After some struggle, we got Bilbo all fitted out and then made our way out the barn and about 75 feet over to the gate to the north pasture where the ewes were. Bilbo reared up on his back feet repeatedly. We held on for dear life knowing if we lost him it would be hell to get the head harness off. Finally, A. J. reached back and closed the gate and I slipped off the head harness. Bilbo stood still for a moment. His head went up into the wind. He caught a whiff of the ewes who were clustered at the bottom end of the pasture looking our way. After about five seconds he took off at a fast trot toward his harem; and when he arrived, all the ewes clustered around him and it took all of about 30 seconds before he began doing his work.
What a kick it is to see this happen. I could imagine Bilbo saying, “If I had known what you guys had in mind, believe me, I wouldn’t have put up such a fuss!”
By the end of the day at least four ewes had nice red rumps, and the sheepy year began anew.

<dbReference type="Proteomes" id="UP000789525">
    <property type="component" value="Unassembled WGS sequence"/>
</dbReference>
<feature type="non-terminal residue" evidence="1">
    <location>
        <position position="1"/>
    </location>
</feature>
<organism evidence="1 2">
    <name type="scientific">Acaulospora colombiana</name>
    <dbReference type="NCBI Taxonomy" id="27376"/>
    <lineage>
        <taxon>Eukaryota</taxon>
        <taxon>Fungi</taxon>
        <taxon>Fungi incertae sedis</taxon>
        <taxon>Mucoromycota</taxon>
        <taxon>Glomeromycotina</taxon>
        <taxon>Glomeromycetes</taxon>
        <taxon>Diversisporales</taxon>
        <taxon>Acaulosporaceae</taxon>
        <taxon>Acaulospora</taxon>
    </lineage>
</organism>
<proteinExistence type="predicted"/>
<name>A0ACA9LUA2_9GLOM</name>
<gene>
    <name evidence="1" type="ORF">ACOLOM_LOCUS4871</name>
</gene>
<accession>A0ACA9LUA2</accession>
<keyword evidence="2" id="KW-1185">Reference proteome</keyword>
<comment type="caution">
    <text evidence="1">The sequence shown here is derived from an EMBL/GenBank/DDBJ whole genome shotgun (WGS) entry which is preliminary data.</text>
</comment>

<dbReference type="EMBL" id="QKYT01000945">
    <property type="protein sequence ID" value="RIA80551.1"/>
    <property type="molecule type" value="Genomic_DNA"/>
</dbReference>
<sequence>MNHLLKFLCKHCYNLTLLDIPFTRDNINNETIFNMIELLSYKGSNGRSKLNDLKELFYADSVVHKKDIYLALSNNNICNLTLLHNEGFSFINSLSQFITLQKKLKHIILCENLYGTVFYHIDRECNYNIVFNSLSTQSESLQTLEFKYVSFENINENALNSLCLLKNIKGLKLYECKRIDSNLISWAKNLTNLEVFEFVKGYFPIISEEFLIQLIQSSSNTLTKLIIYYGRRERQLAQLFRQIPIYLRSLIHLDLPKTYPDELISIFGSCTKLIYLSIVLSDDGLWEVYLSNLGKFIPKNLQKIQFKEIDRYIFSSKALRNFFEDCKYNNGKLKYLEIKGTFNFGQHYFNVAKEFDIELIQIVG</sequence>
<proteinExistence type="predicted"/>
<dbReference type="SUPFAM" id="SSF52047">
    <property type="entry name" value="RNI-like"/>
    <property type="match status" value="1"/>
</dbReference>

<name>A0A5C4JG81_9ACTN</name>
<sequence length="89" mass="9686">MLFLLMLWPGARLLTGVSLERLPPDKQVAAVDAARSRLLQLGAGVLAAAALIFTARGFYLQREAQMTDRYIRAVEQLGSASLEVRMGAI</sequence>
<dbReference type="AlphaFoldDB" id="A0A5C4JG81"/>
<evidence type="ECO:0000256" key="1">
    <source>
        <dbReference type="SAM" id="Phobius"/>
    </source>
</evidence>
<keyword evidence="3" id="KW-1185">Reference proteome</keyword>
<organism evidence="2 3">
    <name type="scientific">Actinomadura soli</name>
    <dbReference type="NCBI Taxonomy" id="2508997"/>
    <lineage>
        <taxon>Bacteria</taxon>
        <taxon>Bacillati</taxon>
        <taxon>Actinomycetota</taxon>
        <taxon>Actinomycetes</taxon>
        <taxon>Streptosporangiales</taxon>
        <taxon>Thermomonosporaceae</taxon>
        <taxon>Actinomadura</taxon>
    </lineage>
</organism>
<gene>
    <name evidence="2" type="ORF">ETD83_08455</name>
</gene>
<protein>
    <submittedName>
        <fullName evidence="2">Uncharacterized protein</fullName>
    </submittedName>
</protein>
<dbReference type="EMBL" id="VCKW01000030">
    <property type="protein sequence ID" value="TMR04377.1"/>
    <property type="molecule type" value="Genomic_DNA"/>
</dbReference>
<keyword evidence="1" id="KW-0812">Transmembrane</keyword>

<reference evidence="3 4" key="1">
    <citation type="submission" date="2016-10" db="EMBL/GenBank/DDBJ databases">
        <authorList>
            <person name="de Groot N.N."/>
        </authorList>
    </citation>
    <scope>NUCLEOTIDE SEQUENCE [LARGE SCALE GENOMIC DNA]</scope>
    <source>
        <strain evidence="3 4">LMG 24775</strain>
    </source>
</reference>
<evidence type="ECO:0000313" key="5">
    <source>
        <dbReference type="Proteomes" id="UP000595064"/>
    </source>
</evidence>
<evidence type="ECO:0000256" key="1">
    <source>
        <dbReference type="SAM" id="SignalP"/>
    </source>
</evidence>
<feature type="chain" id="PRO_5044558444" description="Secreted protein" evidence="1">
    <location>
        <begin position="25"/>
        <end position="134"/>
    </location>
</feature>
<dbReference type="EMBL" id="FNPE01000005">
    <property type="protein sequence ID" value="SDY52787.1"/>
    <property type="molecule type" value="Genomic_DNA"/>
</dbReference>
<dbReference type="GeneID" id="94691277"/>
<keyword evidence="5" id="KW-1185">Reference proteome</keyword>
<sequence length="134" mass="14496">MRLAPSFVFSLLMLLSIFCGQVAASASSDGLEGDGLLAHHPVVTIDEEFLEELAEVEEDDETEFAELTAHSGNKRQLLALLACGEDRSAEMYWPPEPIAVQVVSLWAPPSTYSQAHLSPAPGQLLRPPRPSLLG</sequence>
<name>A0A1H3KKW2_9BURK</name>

The other big thing that is happening here is that we have Spot to train. He is almost a year old now (birthday is November 18), and is he ever a handful. In a recent post (One-of-a-Kind Spot) I noted that I had tried him on a very long line, then without a line, then back on the line. I considered that the sheep he was training on were too likely to split up and frustrate him, so now I have lately been working him with a very short line on a bigger group of different sheep with the idea of getting him to feel good about moving around the sheep. But last evening it took the help of friend Sandi Scott to keep Spot from diving in and biting sheep. And then we were anything but 100% effective at this. Indeed, one fleeing ewe had a long tail (we dock tails here for hygiene so that they are about 4 or 5 inches long – but this sheep was bought in and had a full 2 ft long tail) and Spot bit a little of it clean off. Horrible! We don’t condone animal cruelty here. Some sheep inevitably get hurt when we train young dogs, but we do our darndest to keep them safe; and the whole idea is to produce dogs that move sheep quietly and efficiently.